Smithsonian Sidedoor :: Take Me Who Out to the Ballgame?
If you’re American, you’ve inevitably sung along with the chorus “Take Me Out to the Ballgame,” baseball’s unofficial anthem. But if you’ve never heard the chorus, you may not know that the song is about a woman who wants to watch baseball at a time when that was considered a men’s only activity. The podcast explores the history of how the song went “viral” and features music by Chicago White Sox organist Nancy Faust.
Throughline :: The Long Hot Summer
Civil disturbances in Black communities in America in 1967 lead President Johnson to call the Kerner Commission. The commission’s report revealed evidence of police violence that was criticized and ignored at the time, but still reads as a diagnoses of our present-day crises.
Author: E.B. White
Title: Charlotte’s Web
Narrator: E.B. White
Publication Info: Penguin Random House Audio Publishing Group [Originally published, 1952]
Other Books Read by the Same Author:
Charlotte’s Web is a book I loved as a child and still love revisiting it as an adult. And it’s quite the weeper! It’s a simple barnyard fable of a piglet who is the runt of the litter saved by a girl named Fern and named Wilbur. As Wilbur grows and thrives he is faced with the reality that he will be butchered for pork. His life is saved by his friendship with a barn spider named Charlotte who weaves words like “Some Pig” and “Terrific” into her webs. Wilbur grows to become a celebrity pig which saves him from the butchering block.
The natural response to this story is that Wilbur actually does nothing and it is Charlotte who should be recognized as a remarkable spider. The farmer’s wife, Mrs. Zuckerman, says as much in the story. What I never noticed about this story as a child is how it is a social satire of how gullible humans are to the messages of advertising. But it’s also a story of friendship and how Charlotte dedicates her naturally short life to preventing the unnatural end of Wilbur’s life. As a result, Charlotte’s legacy is ensured with Wilbur telling her story to generations of her descendants.
The book also features Templeton, a funny rat, who I loved as a child and who still cracks me up now. Charlotte’s Web is a well-regarded classic and I can’t help but throw my praise onto it’s heap of plaudits. Have you read Charlotte’s Web, and if you have what are your thoughts?
“…A miracle has happened and a sign has occurred here on earth, right on our farm, and we have no ordinary pig.”
“Well,” said Mrs. Zuckerman, “it seems to me that you’re a little off. It seems to me we have no ordinary spider.”
Final Lines: “It is not often that someone comes along who is a true friend and a good writer. Charlotte was both.”
- The Cricket in Times Square by George Selden
- Winnie-the-Pooh by A. A. Milne
- The Velveteen Rabbit by Margery Williams
This is my entry for “Y” in the Blogging A to Z Challenge. Throughout April I will be watching and reviewing a documentary movie from A to Z. Previous “Y” documentaries I’ve reviewed include Yellowstone: The World’s First National Park and You Can’t Be Neutral on a Moving Train.
Release Date: March 2009
Director: [none listed]
Production Company: BBC Natural History Unit | Animal Planet
Yellowstone is a three-part nature documentary series filmed in Yellowstone National Park. The episodes each focus on a season: winter, summer, and autumn (spring gets short shrift but since the snows don’t melt until June, maybe there is no spring). I think if you drop some decent cinematographers with quality cameras into Yellowstone you’re guaranteed to get a gorgeous film, but nevertheless the visuals in this documentary are absolutely spectacular. The theme of the series is “The Battle for Life” so it does veer toward overly dramatic narration.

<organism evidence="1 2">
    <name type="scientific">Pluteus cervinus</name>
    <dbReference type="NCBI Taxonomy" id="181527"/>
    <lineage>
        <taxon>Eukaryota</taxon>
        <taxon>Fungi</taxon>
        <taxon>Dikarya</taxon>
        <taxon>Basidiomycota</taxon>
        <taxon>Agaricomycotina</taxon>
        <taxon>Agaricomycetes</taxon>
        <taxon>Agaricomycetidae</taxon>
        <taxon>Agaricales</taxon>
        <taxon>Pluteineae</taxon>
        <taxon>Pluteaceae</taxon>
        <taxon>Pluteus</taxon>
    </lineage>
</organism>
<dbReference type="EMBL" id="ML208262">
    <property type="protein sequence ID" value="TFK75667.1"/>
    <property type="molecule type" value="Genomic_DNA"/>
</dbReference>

Winter – Yellowstone’s geothermal features and landscape contribute to long, severe winters with heavy snowfall. Wolves thrive in the winter as they are able to hunt weakened herds of elk. Bison use their heavy heads like a snowplow to search for edible grasses. A red fox dives through the snow to capture mice. And in my absolute favorite part, otters practically swim through the snow and use an opening in the ice created by geysers as a place to fish.
Summer – The season sees the emergence of a bear and her cubs. Other animals including pronghorn, bison, and wolves are also birthing young and keeping them alive in dangerous conditions. Cuthroat trout swim upstream to spawn and are hunted by otters and osprey. Toward the end of the season, bear climb high in the mountains where they feed on army cutworm moths (like blue whales living on krill!).
Autumn – Trees devour their chlorophyll and erupt in gorgeous colors. Whitebark pine cones are spread with the help of squirrels, bears, and Clark’s nutcrackers. Beavers repair their dams and stock up food for the winter. Male elk and bighorn sheep fight among themselves for the right to mate with their respective females. For the first time in the series, we also see humans as the elk and pronghorn migrate to lower ground outside of the park, with the wolves hot on their heels. The wild animals have to face the dangers of hunters, motor vehicles, industry, and residential development, while ranchers are uneasy about wolves attacking their herds.
Release Date: August 21, 1942
Director: David Hand
Production Company: Walt Disney Productions
When I was just about 2-years-old, my costume for Halloween was Bambi. Not coincidentally, I learned that Bambi was re-released to theaters that same year. I’m not sure if I saw the movie at the time, but I was familiar with the characters, and remember really liking Thumper and Flower.
Nevertheless, it’s most likely that at the age of 45, I’ve just watched Bambi for the first time. Bambi is an episodic film featuring vignettes of Bambi’s first year or so of life, as he learns to walk, makes friends, and learns to do things deer do like find food. More seriously, he has to deal with the threats of Man which come in the forms of gunshots, packs of hunting dogs, and wildfire.
It’s an endearingly sweet film with some notably tear-inducing heartbreak. And while the animals may be too anthropomorphized to be lifelike, I think the creators of this film really did capture the essence of human toddlers in the actions of Bambi and his friends. The animation is beautiful, with backgrounds that look like oil pointings, albeit they are also too static to represent a real wilderness.
Anyhow, Bambi is a classic for a reason. Don’t wait too long to watch it. And keep some tissues handy.